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The Pamphlet Collection of Sir Robert Stout: Volume 27

The Future Problem of Science

The Future Problem of Science.

As soon as science shall be completely set free from its lingering fears it must return, we may expect, as an inquirer and a learner, to the field of deductive speculation and hypothesis. Even now the old and inevitable questions "Whence" and "Why," the questions which every human intellect that really lives at some time puts to itself, and must either find some answer to them or perish in the attempt, again begin to be heard. Whence comes matter? And whence comes motion, or rather the force or forces which first originated, or which is, or which are, ever originating motion? And seeing that, as Sir John Herschel has observed, mere force may produce chaos, but never a cosmos, whence comes the ordered, regulated, directed force, which, never changing, never failing, has produced and still sustains the motions of the planets and all the complex phenomena of life upon this planet?

Such is the form which this Sphinx's riddle has now assumed, and science cannot rationally refuse either to accept the only hypothesis that has ever been proposed which pretends to explain all phenomena, or to suggest another equally comprehensive and equally consistent with ascertained facts. I mean the hypothesis which supposes that matter was originally created, and that every movement of every particle of matter has been in all time and now is impelled and directed by a supreme mind or will, ever and in every part of every natural phenomenon exerting a force analogous to that by which the derived mind in animals and man creates and directs motion in matter.

According to this ancient hypothesis;as applied to the facts of modern science, the world is but "manifested deity," or, as Agassiz has expressed it, "the whole creation is the expression of a thought, and not the product of physical agents;" every so-called "law of nature" is merely the continuous action of the page 14 Supreme Mind; every movement of matter is the act either of Deity or of some one of the infinite number of derived minds which have been invested with a delegated and like power; and evolution, of which progressive improvement is the unvarying mark and ideal perfection the ultimate end, is the visible operation of the Supreme invisible mind.

Nowhere has this hypothesis been more accurately or better stilted than by our English poet, Pope:—

"All are but parts of one stupendous whole,
Whose body nature is, and God the soul;
That, changed through all, and yet in all the same,
Great in the earth as in the ethereal frame,
Glows in the stars, refreshes in the breeze,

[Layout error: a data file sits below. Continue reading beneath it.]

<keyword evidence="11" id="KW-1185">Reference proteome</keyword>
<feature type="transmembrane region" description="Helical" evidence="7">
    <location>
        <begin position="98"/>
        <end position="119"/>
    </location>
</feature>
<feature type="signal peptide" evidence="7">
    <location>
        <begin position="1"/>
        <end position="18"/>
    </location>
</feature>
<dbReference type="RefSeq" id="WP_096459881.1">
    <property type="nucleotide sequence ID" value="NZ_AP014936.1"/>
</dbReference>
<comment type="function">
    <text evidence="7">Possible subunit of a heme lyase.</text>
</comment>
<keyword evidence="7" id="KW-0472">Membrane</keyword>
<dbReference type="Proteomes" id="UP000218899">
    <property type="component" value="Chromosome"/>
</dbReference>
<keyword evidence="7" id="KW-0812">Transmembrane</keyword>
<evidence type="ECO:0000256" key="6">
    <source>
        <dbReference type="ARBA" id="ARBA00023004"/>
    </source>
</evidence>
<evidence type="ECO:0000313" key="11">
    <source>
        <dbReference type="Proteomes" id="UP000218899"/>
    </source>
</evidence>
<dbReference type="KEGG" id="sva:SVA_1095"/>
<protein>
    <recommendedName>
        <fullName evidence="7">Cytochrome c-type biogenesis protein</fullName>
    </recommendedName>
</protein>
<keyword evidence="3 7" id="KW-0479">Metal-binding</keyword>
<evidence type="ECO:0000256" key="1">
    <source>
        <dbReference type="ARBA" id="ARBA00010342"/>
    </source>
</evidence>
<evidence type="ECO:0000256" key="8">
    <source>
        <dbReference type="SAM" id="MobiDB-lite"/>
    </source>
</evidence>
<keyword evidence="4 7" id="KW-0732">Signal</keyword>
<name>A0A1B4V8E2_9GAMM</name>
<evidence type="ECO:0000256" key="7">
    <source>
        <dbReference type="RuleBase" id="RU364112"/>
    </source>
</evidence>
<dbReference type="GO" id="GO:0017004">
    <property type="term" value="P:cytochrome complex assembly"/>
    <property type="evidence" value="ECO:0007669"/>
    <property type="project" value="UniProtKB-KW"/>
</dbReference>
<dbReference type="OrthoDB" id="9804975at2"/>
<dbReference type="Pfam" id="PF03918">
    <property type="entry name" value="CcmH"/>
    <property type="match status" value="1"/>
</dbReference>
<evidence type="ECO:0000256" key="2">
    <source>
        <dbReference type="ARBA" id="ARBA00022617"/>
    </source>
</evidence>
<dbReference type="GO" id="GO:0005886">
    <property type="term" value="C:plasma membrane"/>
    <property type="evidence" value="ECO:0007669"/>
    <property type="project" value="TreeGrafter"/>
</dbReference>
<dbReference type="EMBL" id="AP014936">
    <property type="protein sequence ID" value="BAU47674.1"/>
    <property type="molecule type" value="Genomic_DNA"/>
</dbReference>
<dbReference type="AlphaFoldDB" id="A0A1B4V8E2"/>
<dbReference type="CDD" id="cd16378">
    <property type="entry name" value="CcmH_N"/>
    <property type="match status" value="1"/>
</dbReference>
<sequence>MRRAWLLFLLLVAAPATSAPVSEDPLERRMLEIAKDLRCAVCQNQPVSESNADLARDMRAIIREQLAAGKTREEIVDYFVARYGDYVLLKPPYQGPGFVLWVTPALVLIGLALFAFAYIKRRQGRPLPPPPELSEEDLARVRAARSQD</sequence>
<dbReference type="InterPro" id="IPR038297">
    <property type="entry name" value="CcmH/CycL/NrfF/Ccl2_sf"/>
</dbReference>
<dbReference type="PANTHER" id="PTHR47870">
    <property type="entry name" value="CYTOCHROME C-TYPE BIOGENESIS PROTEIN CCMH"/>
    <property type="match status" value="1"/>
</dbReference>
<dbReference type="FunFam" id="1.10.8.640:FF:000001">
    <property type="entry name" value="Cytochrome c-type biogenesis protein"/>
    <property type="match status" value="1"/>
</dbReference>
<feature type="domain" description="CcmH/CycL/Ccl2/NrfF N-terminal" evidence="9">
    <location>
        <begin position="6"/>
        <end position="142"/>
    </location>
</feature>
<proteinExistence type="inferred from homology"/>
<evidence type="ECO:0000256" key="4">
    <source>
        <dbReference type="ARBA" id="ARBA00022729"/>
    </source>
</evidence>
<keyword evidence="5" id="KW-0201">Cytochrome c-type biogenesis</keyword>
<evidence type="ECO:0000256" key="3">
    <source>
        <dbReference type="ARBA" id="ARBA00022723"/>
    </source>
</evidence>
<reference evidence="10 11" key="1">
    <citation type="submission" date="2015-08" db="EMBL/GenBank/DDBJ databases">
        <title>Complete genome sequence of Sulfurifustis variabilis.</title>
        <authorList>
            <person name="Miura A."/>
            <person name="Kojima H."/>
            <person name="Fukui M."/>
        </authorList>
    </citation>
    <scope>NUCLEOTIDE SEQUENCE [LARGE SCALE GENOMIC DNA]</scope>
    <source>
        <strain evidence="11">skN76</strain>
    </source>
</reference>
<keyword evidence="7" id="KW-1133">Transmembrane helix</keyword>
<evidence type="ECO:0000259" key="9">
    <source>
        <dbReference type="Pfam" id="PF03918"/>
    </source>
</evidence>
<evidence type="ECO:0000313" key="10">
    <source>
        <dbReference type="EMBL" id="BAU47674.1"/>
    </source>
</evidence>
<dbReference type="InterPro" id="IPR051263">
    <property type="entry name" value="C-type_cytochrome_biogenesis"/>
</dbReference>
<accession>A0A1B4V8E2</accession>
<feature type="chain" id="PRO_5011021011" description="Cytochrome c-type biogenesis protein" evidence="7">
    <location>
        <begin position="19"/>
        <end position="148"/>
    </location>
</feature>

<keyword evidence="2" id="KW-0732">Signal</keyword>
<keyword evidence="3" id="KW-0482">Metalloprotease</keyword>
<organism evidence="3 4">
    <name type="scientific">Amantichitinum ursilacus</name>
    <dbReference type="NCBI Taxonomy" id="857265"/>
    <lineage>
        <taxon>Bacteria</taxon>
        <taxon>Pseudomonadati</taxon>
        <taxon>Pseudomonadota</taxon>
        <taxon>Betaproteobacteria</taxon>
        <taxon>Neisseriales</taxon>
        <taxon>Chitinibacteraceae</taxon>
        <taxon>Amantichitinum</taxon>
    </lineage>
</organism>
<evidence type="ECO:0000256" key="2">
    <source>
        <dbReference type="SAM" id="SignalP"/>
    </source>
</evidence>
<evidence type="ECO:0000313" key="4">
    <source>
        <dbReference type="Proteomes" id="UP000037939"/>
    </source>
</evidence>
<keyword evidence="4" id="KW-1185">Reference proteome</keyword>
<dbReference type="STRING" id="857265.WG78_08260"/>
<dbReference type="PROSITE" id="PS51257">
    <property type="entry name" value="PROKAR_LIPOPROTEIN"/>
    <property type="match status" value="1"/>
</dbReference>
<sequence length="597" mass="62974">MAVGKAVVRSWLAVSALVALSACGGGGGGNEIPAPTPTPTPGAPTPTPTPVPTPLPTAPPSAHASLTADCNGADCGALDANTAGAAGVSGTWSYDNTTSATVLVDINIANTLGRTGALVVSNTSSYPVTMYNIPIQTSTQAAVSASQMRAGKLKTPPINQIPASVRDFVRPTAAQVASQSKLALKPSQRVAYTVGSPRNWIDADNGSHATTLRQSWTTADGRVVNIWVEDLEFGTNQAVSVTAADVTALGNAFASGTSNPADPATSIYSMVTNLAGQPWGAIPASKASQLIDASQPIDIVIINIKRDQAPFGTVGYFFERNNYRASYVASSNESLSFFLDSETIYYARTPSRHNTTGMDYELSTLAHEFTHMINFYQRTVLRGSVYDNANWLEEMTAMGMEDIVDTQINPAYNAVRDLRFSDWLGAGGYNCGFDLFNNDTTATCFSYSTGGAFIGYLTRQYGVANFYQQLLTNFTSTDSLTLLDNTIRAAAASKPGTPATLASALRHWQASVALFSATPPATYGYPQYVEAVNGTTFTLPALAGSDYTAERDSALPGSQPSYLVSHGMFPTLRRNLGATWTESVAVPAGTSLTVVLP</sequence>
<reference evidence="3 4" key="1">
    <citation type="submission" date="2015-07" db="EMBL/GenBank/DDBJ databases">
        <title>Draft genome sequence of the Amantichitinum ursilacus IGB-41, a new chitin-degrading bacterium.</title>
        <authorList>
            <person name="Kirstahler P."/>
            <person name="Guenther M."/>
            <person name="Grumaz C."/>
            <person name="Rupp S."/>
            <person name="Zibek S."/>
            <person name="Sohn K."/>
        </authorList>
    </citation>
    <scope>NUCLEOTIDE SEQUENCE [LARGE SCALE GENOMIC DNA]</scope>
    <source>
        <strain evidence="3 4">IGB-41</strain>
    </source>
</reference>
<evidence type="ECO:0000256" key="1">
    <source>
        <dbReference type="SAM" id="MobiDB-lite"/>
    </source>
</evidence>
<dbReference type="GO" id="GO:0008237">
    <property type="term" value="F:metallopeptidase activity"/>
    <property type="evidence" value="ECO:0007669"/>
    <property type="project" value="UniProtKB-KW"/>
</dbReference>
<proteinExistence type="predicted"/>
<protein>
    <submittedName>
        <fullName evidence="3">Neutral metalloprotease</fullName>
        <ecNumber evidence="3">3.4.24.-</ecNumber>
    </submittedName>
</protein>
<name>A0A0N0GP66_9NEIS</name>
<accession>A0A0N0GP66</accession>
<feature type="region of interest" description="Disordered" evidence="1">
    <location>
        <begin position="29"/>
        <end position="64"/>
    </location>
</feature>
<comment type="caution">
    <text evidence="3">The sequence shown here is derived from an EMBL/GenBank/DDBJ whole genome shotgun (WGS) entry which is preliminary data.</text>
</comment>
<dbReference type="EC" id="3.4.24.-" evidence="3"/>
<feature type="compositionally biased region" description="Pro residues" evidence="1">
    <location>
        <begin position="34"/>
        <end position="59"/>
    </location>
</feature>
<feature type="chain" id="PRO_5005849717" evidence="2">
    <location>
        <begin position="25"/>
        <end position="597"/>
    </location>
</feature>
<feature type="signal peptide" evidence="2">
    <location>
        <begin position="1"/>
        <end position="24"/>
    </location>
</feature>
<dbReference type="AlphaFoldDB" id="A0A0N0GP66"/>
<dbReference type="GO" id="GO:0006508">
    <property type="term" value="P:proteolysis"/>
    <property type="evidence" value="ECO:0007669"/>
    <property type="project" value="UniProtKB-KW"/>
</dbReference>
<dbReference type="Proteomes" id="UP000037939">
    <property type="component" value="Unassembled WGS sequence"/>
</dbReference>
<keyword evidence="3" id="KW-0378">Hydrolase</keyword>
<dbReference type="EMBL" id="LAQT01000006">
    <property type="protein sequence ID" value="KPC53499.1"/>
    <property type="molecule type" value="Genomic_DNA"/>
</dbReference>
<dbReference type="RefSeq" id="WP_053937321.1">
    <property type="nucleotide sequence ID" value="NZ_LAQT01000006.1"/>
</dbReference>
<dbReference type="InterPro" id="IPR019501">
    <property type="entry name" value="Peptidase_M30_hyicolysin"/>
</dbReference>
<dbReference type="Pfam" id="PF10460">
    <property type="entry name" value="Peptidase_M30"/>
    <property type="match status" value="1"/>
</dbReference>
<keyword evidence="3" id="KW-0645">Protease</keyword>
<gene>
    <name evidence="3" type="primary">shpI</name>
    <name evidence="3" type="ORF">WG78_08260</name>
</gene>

Warms in the sun, and blossoms in the trees,
Lives through all life, extends through all extent,
Spreads undivided, operates unspent;
To Him no high, no low, no great, no small;
He fills, He bounds, connects, and equals all."

This hypothesis has been declared by one acute thinker of the present day to be "unthinkable," and it cannot, of course, be entertained by those who so regard it. To my mind it appears to be as thinkable—not more so, and not less—as the fact, of which I am conscious, that my mind possesses the power of moving a finger or a limb. Each of us is conscious of this power, and he cannot rationally refuse to believe in the fact of its existence merely because he knows nothing either of the essential nature of the mind in which the power is lodged, or of the relations between the mind and the body on which the power is exerted.

To those minds that can apprehend it, this hypothesis yields the only satisfactory explanation of the innumerable and complex facts that go to make up "the burden and the mystery of this entire " (otherwise)" unintelligible world." It is the only hypothesis which even pretends to account for all phenomena, mental as well as physical. If it should ever become a theory or even a "working hypothesis "of science, in the same way that the purely hypothetical existence of ether is now necessarily assumed for the purpose of explaining gravity and light, and the nomenclature of science be varied and adjusted to the theory, it can hardly be doubted that the separation (not opposition) that now exists between religion and science will disappear, and that science and religion combined will exercise a most powerful and enduring, as well as beneficial, influence over all educated minds, and through them will transform the world.